Shrier decried the fact that Buena Vista’s UBU GSA does not inform parents if a student attended the GSA. California law protects students’ right to privacy in gender identity and any activities they participate in based on that. Under California law, teachers cannot tell parents anything about their child’s sexual orientation or gender identity without the child’s permission, “with rare exceptions,” according to the American Civil Liberties Union.
Caldeira said the club had existed for more than six years. The club also allowed students to ask questions they might not be ready to bring up with their families.
“Our superintendent has attended our meetings. He’s attended our events,” she said. “Our club has been used as part of our suicide-prevention plan, saying that we have these spaces available for students in crisis.”
Vance said there are no laws barring teachers from approaching students about a GSA or any other club.
Now, Caldeira and Baraki say they’ve received violent threats since Shrier’s story went viral in conservative circles.
Jacob Agamao, LGBTQ+ services coordinator for The Epicenter in Salinas, pointed out there is good reason to offer confidentiality – precisely because of this type of backlash. Attending an LGBTQ+ club might jeopardize a child’s safety.
“There are so many situations we find ourselves in as queer people where we feel unsafe,” Agamao told the Chronicle. “We already feel that we don’t belong. But gay people exist everywhere – in church, at your workplace, within the conservative media. We are everywhere.”
“I think our students have a right to certain privacies simply out of self-preservation,” he said. “If your child feels loved and accepted in their home, they’ll have no problem telling you these things.”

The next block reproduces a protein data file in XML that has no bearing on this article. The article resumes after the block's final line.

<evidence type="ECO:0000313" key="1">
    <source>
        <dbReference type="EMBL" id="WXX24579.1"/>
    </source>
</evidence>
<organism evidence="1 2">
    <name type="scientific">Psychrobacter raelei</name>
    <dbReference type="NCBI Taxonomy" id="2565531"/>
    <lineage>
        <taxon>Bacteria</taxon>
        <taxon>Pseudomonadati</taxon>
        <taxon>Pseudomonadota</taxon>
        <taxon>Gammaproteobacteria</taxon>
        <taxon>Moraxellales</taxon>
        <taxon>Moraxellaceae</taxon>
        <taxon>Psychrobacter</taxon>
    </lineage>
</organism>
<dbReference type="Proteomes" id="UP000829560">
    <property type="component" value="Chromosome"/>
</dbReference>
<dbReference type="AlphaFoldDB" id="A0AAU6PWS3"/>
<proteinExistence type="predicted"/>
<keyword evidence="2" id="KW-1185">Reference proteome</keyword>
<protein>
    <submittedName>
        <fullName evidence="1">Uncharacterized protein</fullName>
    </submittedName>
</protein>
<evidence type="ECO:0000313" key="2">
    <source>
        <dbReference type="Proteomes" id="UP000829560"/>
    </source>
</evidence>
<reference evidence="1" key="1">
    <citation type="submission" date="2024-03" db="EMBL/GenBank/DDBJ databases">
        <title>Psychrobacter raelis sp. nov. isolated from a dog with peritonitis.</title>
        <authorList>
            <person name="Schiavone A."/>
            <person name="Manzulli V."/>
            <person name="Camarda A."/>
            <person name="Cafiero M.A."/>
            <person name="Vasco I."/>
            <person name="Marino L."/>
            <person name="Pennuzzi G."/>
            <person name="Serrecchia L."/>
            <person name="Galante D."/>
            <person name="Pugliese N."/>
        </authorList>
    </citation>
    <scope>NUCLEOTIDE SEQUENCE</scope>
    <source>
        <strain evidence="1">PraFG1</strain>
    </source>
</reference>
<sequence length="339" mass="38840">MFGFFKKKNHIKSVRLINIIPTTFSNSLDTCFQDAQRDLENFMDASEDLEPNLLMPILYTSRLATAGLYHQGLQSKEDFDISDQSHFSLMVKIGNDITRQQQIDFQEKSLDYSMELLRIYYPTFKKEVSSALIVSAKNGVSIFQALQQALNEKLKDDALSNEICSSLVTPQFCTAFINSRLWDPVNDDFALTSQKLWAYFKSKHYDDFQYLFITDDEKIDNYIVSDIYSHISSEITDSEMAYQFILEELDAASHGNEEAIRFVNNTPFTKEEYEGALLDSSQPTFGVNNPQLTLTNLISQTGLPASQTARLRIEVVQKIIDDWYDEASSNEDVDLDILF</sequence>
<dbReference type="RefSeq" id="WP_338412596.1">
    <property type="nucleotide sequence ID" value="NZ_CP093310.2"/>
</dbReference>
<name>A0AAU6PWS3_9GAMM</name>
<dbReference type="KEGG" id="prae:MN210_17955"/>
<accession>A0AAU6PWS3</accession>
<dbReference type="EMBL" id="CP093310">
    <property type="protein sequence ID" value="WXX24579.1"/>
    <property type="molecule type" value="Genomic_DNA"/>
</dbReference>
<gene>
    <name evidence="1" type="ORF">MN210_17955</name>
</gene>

On November 19, SUSD Superintendent Eric Tarallo, school board President Steve McDougall and Buena Vista Middle School Principal Kate Pagaran posted a letter saying they had suspended UBU and were implementing new communication guidelines for clubs and announcements based on Shrier’s reporting. They also said that teachers will be prohibited from monitoring student web activity for non-academic reasons.
Four days later, the district opened an investigation and placed the teachers on administrative leave.
Advocates for LGBTQ youth in the town of Buena Vista are alarmed at what appears to be another example in which influential conservative voices have forced the hands of local officials.
Caldeira, a 2017 STAR award recipient for her work with special-needs students, is raising her voice in concern for her students.
“Can you imagine? Seriously, we have kids in our club right now who are out at school, (but) they’re not out at home. The only two teachers that they have ever spoken to have been taken away,” said Caldeira, her voice and hands shaking as she spoke at a Monterey coffee shop in her first interview since the district suspended the GSA.
“I’m sure they’re terrified, because where are they going to go, and who are they going to talk to, you know?” she added.
Recently, 38 local elected and community members wrote an open letter to Spreckels Union School District espousing consternation at the GSA being shut down by the school potentially leading to great harm for LGBTQ+ students in Buena Vista.
To Agamao, the saddest part is that while parents fight out the culture wars, it’s kids who suffer while the club is canceled. “We hear it all the time: ‘Won’t somebody think of the children?’ But please, won’t somebody think of the children?”
“I know the value and the importance of these clubs to students who really have nowhere else to go as far as acceptance of who they are, or maybe they’re afraid,” he said. “It’s sort of painful to see people speaking as though they’re speaking in defense of children when really they’re speaking in defense of their personal ethics, their religious beliefs — things that have nothing to do with the safety of the child themselves.”